At one point, Mary Ainsley of the Massachusetts Department of Transportation took the floor to address the issue of expansion of the Community Path into Cambridge. She said, “We have not precluded it to continue down to Brickbottom or to Cambridge from North Point.”

When an attendee asked her to explain why this was not specifically in the works, Ainsley responded, “It’s money. It’s not an easy design, I’ll be very honest with you.”

Mark Suscovich then made a false start in continuing his presentation.

After 10 more minutes of questions and answers, Hayes Morrison stood to say, somewhat impatiently, “What we’re doing right now is observing all of these questions that you have, and we’re kind of aware of all of them, and packaging them up, because at the end of the day, most likely, it will be borne upon the city of Somerville to find out how to design those things and how to pay for those things. It’s great to hear all of this, and we’re garnering all of this feedback and thank you very much for telling us all of these things, but at the same time this team [is] going to push back on you, because they have a scope of work that they’re adhering to.”

The Q&A section continued through at least one more of Mark Suscovich’s attempt to finish with his slides.

With more than an hour of the evening past, Karen Shaffer of Gilbane, Inc. said, “What we’ve heard loud and clear in the two years I’ve been out here is that this is a project that people really want. And I think that we’ve been trying to work the design such that we get something that’s affordable. Some situations are not going to be ideal, but I think we’re trying to come up with something that works and that could possibly get funding.”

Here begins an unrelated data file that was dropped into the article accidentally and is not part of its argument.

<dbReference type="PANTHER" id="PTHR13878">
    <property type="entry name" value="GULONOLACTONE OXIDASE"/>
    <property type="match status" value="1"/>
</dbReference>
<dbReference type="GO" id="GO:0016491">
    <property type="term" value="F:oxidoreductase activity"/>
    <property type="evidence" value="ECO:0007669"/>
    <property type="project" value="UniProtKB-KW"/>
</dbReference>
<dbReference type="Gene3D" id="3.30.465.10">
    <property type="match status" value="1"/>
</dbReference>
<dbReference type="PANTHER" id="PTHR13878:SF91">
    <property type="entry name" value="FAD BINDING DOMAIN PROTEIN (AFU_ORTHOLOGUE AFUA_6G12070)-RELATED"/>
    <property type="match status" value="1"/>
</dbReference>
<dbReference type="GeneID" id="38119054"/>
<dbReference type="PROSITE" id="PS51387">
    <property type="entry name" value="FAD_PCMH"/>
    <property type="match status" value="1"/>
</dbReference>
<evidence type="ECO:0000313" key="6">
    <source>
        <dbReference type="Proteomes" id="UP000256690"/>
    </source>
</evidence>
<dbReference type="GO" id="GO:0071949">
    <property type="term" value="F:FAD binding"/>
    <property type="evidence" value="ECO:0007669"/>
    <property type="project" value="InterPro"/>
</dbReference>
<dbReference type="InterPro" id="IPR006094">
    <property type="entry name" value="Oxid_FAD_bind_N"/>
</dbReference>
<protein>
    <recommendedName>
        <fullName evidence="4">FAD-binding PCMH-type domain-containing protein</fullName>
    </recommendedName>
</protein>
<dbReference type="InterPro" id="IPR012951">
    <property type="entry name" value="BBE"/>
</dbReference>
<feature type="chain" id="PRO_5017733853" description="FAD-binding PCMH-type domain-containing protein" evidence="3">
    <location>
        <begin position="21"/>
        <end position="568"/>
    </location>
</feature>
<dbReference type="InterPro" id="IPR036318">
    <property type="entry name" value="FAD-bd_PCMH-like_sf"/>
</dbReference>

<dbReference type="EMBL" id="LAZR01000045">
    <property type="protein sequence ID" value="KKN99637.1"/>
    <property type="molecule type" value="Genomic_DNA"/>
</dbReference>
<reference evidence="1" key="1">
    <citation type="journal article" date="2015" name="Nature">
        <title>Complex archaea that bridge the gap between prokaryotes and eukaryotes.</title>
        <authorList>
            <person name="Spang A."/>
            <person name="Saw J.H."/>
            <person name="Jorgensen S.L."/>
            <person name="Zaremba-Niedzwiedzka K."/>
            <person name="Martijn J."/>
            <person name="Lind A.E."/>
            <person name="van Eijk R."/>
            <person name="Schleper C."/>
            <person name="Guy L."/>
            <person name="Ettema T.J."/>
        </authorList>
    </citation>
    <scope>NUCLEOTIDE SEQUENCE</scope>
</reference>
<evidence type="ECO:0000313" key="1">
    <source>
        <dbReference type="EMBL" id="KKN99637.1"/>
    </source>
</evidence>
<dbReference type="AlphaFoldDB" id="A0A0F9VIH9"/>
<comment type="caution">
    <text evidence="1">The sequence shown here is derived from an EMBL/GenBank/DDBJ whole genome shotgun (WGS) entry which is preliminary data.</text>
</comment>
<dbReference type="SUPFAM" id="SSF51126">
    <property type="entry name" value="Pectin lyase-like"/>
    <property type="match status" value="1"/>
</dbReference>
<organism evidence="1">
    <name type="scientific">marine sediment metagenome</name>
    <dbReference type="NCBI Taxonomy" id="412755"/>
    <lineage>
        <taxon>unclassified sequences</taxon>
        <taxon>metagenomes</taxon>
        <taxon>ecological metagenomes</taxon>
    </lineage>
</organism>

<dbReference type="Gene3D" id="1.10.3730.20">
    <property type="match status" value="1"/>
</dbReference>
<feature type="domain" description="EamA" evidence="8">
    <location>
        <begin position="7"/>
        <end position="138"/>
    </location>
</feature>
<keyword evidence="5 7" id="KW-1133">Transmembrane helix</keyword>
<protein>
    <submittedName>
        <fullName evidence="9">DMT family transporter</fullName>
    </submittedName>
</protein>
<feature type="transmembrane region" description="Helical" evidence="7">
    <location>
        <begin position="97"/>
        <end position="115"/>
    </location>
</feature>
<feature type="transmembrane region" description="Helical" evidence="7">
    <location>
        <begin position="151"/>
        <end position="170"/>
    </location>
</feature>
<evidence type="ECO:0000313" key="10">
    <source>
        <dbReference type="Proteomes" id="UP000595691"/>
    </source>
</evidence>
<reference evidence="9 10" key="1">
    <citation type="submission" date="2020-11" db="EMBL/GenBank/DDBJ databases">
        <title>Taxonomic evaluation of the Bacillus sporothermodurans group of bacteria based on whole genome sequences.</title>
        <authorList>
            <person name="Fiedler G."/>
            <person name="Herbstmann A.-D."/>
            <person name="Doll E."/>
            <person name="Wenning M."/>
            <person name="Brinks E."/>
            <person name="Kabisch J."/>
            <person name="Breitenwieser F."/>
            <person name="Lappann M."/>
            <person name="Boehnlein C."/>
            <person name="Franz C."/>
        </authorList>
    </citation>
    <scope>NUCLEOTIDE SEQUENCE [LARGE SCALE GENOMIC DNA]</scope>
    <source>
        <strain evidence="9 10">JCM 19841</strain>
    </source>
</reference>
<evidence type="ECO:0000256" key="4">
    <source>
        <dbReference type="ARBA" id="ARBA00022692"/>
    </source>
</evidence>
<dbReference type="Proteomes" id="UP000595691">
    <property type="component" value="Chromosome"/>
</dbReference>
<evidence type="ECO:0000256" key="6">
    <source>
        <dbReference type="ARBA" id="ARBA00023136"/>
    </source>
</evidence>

Lynn Weissman, founder and co-President – with Alan Moore, who was also present – of Friends of the Community Path, rose five minutes later to jokingly ask, “So, we’re in Q&A now?”

Weissman spoke for several minutes, saying, “The city of Somerville has been enormously supportive in getting the Community Path done. We have a friendly disagreement about how the path should get over those tracks in that area from Inner Belt to Lechmere. We would love the City of Somerville to support our view, of course, partially because that Green Line section will get done in the next five years. It’s important for us to maintain a good relationship with Somerville. We just think this could get done sooner.”

After Weissman finished and another attendee asked a question about the project’s timeline and cost, Karen Shaffer said, “The commitment [from the state] was to make sure that anything that we’re doing on the Green Line is not precluding the path from happening, and that any engineering for the Green Line is taking into account the path. The state did commit to building portions of the path that would be hard to do later.”

She continued, saying, “The path itself, as it exists and what you saw, is not yet funded. There has been a lot of outcry to build that along with the Green Line. There has been no commitment to that yet. The big issue for the state is that they’re still struggling to get all of the funding in place to build the entire Green Line, so committing to build a path when you don’t have all of the money lined up for the Green Line yet is a little bit of a stretch.”

Although it was not perfectly clear if Mr. Suscovich actually finished all of his slides, the meeting did come to an end within the two hours for which it was scheduled.